Can't bear to part with that well-worn copy of Windows 7? Microsoft might let you keep it updated an extra year
EA and ESA subscribers can get 12 free months of updates
With Windows 7's official retirement less than five months away, Redmond is offering some business customers a way to squeeze a bit more life out of the beloved OS.
A recently unearthed provision in the Windows 7 and Office 2010 end of support FAQ notes that companies running Windows 10 Enterprise E5, Microsoft 365 E5, Microsoft 365 E5 Security, and Government E5 plans will be able to receive their first year of patch support for Windows 7 free of charge.
The idea, says Microsoft, is to allow businesses a bit more time to iron out their plans for migrating to Windows 10 from Windows 7 when official support for the later ends on January 14th, 2020.
"Starting June 1st, EA and EAS customers with active subscription licenses to Windows 10 Enterprise E5, Microsoft 365 E5, or Microsoft 365 E5 Security (as of December 31, 2019) will get Windows 7 Extended Security Updates for Year 1 as a benefit," Redmond explained.
"With this limited-time promotion, you have more options to continue receiving Windows 7 security updates after end of support."
The EA and EAS packages are designed for medium and large enterprises with 500 or more licenses to manage, so those will smaller packages can't claim the discount. Companies who aren't on one of the qualifying plans will still be able to get extended support, provided they are willing to pay up to $200 per year.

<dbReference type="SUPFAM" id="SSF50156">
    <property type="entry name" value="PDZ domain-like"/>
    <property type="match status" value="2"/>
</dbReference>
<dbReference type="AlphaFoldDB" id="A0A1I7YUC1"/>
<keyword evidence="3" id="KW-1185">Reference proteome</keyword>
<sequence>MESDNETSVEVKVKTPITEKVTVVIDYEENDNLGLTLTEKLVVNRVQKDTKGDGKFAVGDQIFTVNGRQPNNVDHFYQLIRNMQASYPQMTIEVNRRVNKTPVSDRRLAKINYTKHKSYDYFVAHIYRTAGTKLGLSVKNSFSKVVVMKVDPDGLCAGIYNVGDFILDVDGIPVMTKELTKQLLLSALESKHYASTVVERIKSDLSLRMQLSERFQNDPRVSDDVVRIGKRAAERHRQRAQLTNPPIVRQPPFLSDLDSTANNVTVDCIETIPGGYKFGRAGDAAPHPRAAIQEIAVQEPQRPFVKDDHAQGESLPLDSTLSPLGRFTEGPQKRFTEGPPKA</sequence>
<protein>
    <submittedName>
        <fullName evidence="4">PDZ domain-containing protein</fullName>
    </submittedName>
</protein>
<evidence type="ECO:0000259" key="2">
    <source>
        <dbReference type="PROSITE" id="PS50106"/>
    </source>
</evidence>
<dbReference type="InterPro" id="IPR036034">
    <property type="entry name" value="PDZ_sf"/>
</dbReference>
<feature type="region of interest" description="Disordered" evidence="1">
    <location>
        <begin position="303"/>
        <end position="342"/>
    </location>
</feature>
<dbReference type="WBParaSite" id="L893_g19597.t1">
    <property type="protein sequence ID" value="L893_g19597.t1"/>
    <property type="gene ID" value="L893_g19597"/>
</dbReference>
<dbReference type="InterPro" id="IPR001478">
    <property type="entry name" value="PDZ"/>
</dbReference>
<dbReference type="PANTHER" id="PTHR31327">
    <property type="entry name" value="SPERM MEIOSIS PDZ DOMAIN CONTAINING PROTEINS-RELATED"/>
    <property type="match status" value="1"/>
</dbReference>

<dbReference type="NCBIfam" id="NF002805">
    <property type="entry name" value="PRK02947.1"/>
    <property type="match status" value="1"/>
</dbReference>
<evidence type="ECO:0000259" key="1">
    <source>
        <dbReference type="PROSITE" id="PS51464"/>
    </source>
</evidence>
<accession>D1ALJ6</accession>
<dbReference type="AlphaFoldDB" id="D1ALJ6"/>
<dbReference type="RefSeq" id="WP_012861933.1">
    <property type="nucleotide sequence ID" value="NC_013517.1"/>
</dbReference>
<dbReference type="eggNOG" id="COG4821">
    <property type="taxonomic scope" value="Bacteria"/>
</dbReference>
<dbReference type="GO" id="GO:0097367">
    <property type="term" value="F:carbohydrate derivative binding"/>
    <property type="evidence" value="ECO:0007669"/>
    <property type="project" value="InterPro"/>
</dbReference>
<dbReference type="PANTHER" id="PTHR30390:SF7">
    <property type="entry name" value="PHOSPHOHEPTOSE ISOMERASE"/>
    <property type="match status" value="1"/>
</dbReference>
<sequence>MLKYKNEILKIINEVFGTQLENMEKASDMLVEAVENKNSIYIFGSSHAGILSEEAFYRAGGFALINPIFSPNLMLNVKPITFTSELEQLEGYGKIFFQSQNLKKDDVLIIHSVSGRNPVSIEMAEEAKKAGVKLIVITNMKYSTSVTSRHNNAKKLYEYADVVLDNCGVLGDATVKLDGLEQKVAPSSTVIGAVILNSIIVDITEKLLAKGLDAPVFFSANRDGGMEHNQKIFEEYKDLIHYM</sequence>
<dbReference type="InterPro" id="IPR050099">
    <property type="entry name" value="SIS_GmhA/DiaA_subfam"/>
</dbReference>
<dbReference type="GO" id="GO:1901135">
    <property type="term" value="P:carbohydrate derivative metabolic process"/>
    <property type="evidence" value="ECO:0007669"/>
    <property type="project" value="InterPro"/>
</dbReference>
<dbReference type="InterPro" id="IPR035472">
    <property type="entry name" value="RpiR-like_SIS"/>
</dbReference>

As it turns out, there is no shortage of businesses still clinging to Windows 7 despite the looming retirement. A customer survey released on Monday by Kaspersky finds that 47 per cent of SMB and enterprise customers are still running Windows 7, putting it on equal footing to Windows 10.
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Consumers and very small businesses (under 25 people) are slightly more up to date, with 38 per cent of both categories still on Windows 7. Amazingly, of those surveyed, 2 per cent of consumers and 1 per cent of very small busineses were still on the now-ancient and highly unsafe Windows XP.
The continued reliance on Windows 7 across all markets has Kaspersky security bods worried that millions will be exposed when support ends.
"The reasons behind the lag in updating OS vary depending on the software in place, which may be unable to run on the newest OS versions, to economic reasons and even down to comfortability of routinely using the same OS," said Kaspersky enterprise solutions manager Alexey Pankratov.
"Nonetheless, an old unpatched OS is a cybersecurity risk and the cost of an incident may be substantially higher than the cost of upgrading." ®